All Indilinx Drives Are Built Alike

G.Skill, OCZ, Super Talent and Patriot all sent their Indilinx MLC drives in for review. If you take the drives apart you see that most are the very same on the inside, despite differences externally:


From Left to Right: OCZ Vertex Turbo, OCZ Agility, Patriot Torqx, G.Skill Falcon and Super Talent UltraDrive GX. Only the Super Talent drive uses a different PCB design.

Even the packaging doesn’t appear to vary much between manufacturers; that part I don’t really understand. All that seems to change is the artwork on the outside.

There are some minor differences between drives. Patriot ships its Torqx with a 2.5” to 3.5” drive bay adapter, a nice addition. The Torqx also comes with a 10 year warranty, the longest of any Indilinx based manufacturer. OCZ is next with a 3 year warranty, followed by Super Talent and G.Skill at 2 years.

Indilinx is still a very small company so it relies on its customers to help with validation, testing and even provide feedback for firmware development. As far as I can tell, every single Indilinx customer gets the same firmware revisions. Some vendors choose to rename the firmware revisions, while others do not. OCZ calls its latest stable firmware 1.30, while G.Skill, Super Talent and Patriot call it 1571.


The Indilinx Barefoot controller (right), powered by an ARM core.

Of all the Indilinxites, OCZ and Super Talent work closest with the controller manufacturer. In exchange for their help in manufacturing and validation, OCZ and Super Talent also get access to the latest firmwares earlier than the rest of the manufacturers. Ultimately all manufacturers will get access to the same firmware, it just takes longer if you’re not OCZ or Super Talent.

You no longer need to use a jumper to upgrade your firmware, provided that you’re already running fw revision 1275 or later. If you have a previous version you’re pretty much out of luck as you need to upgrade to 1275 first before upgrading to anything else, and none of the manufacturers make it easy to do. Some don’t even offer links to the necessary firmware you’d need to jump to 1275. Thankfully pretty much anything you buy today should come nearly up to date, so this mostly impacts the original customers of the drive.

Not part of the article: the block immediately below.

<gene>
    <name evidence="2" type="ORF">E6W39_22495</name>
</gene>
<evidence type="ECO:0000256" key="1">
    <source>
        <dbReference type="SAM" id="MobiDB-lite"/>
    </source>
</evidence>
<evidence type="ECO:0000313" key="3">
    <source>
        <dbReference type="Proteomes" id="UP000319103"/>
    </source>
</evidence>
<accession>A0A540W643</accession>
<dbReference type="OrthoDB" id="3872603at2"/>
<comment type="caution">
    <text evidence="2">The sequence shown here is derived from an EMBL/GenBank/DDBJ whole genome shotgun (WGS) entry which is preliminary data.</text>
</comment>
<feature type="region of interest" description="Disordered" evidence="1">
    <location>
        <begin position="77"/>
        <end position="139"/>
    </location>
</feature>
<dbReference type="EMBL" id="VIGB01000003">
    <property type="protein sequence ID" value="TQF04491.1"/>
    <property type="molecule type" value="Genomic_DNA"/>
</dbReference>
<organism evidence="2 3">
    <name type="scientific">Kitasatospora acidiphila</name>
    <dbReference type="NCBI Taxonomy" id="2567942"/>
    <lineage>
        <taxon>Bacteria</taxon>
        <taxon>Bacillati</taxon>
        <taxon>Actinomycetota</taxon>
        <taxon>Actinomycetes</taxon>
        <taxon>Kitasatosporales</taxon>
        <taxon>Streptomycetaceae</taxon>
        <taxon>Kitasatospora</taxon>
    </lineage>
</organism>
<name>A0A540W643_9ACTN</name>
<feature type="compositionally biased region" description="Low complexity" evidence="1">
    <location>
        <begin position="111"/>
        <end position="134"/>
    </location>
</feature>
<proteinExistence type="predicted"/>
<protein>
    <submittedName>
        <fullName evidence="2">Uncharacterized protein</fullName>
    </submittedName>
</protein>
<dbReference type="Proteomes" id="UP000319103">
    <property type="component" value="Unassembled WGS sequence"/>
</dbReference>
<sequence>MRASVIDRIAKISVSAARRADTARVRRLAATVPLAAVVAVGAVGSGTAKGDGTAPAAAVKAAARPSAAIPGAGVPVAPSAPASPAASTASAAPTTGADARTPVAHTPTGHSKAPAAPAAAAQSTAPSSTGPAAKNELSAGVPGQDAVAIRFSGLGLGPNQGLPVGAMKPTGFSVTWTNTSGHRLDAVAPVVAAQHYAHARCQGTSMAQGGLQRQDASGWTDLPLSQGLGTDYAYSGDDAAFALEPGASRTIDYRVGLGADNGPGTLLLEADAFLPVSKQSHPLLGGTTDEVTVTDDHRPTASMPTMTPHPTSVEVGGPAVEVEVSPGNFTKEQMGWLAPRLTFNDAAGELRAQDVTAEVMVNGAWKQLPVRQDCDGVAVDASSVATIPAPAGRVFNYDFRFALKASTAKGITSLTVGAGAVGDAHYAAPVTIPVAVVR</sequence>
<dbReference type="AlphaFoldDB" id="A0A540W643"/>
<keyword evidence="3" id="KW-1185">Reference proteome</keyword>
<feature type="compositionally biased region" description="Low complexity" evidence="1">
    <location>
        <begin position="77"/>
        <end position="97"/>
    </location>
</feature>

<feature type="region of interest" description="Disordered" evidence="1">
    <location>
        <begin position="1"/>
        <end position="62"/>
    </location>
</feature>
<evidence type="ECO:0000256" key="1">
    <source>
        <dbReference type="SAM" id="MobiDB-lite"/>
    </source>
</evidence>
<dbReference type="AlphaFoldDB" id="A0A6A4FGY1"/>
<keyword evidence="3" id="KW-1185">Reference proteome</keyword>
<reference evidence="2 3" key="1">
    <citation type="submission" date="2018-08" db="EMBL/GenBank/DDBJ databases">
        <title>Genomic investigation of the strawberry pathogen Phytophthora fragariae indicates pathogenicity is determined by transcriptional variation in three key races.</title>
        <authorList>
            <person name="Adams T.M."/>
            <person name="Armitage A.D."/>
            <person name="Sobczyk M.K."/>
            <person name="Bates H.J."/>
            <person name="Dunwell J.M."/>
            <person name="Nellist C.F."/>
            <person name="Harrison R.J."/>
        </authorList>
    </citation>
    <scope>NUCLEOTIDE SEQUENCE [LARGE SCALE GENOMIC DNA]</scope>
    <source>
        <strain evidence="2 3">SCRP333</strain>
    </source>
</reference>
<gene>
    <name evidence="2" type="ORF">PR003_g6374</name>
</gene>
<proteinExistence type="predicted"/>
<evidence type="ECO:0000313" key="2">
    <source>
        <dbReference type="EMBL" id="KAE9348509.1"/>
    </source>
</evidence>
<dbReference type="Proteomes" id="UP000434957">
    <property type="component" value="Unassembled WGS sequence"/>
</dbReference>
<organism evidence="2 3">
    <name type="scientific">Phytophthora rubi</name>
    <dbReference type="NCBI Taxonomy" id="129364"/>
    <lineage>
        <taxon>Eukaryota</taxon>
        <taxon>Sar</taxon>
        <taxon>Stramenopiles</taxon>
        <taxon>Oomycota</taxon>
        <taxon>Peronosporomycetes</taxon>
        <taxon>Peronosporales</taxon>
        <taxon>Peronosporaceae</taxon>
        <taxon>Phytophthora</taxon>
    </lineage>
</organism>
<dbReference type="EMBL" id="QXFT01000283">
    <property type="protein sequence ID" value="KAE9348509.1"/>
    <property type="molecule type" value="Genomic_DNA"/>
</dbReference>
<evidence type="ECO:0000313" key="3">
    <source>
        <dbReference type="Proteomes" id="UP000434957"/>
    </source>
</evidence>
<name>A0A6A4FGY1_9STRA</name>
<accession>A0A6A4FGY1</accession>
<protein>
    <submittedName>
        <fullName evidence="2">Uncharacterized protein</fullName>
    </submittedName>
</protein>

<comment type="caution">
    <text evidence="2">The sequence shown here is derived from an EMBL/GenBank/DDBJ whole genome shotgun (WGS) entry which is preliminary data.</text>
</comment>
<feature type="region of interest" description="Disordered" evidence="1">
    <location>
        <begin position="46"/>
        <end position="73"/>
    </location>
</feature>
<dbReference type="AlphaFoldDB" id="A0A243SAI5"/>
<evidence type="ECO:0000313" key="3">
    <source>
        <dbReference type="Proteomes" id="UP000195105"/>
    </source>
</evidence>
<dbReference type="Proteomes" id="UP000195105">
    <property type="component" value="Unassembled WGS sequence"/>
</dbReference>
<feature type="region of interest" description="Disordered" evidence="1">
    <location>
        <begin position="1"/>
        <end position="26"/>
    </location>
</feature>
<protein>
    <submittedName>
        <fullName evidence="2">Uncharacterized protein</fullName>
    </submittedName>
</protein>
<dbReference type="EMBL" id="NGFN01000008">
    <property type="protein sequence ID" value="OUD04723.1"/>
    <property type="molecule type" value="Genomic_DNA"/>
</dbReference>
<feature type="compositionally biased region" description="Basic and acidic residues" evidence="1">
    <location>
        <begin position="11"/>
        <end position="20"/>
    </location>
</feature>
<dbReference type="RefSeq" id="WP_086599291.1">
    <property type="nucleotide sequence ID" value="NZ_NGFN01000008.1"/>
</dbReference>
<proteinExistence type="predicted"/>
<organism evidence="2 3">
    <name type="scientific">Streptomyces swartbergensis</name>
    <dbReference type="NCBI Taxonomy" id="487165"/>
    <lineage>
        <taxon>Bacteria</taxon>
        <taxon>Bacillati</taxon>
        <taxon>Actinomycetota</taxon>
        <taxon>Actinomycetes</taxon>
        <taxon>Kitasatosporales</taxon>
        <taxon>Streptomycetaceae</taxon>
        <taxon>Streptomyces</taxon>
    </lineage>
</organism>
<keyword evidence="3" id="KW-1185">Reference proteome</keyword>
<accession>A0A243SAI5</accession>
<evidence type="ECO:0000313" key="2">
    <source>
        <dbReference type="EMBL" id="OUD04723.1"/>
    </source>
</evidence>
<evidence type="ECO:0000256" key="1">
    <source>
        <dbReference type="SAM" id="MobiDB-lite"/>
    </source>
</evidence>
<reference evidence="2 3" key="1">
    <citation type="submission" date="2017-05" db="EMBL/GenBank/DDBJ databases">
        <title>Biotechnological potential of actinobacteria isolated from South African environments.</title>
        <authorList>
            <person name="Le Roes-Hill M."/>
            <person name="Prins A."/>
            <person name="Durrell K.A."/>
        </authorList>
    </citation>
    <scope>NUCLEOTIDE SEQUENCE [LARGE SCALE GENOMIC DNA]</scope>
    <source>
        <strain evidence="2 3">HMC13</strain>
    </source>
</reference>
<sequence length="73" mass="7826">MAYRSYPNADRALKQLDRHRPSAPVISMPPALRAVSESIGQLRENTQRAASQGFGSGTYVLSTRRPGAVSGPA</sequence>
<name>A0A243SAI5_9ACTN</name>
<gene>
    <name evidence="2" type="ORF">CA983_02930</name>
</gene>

Performance, as you’d expect, is the same regardless of manufacturer:

There's normal variance between drives depending on the flash/controller, that's why the OCZ Vertex is slower than the Patriot Torqx here but faster than the Super Talent UltraDrive GX. The manufacturer and size of the flash has more to do with determining performance. Samsung is used on all of these drives but the larger the drive, the better the performance. The 256GB model here will always be faster than a 128GB drive, which will always be faster than a 64GB, etc...

All of the drives here use the same firmware (1571) except for one of the Super Talent drives. That drive is using the beta 1711 firmware with TRIM support that was pulled.

When it comes to the best overall package, I’d say Patriot’s Torqx is the nicest for a desktop customer. You get a 3.5” adapter bracket and a 10 year warranty (although it’s difficult to predict what Patriot’s replacement strategy will be in 10 years).


The Patriot Torqx bundle, complete with a 2.5" to 3.5" adapter.

Prices vary a bit between manufacturers, although most of the more expensive drives here have a $30 rebate to bring their prices in line:

  Price for 128GB
Corsair Extreme Series $384.00
OCZ Agility $329.00
OCZ Vertex $369.00
OCZ Vertex Turbo $439.00
Patriot Torqx $354.99

 

OCZ does do some unique things that the other manufacturers don’t such as deliver an overclocked drive (Turbo) and a drive with slower flash (Agility). There’s a Mac Edition of the Vertex, unfortunately it’s no different than the regular drive - it just has a different sticker on it and a higher pricetag.

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  • GourdFreeMan - Tuesday, September 01, 2009 - link

    Yes, rewriting a cell will refill the floating gate with trapped electrons to the proper voltage level unless the gate has begun to wear out, so backing up your data, secure erasing your drive and copying the data back will preserve the life (within reason) of even drives that use minimalistic wear leveling to safeguard data. Charge retention is only a problem for users if they intend to use the drive for archival storage, or operate the drive at highly elevated temperatures.

    It is a bigger problem for flash engineers, however, and one of the reasons why MLC cannot be moved easily to more bits per cell without design changes. To store n-bits in a single cell you need 2^n separate energy levels to represent them, and thus each bit is only has approximately 1/(2^(n-1)) the amount of energy difference between states when compared to SLC using similar designs and materials.
    Reply
  • Zheos - Tuesday, September 01, 2009 - link

    Man you seem to know a lot about what you're talking about :)

    Yeah now i understand why SSD for database and file storage server would be quite a bad idea.

    But for personal windows & everyday application storage, seems like a pure win to me if you can afford one :)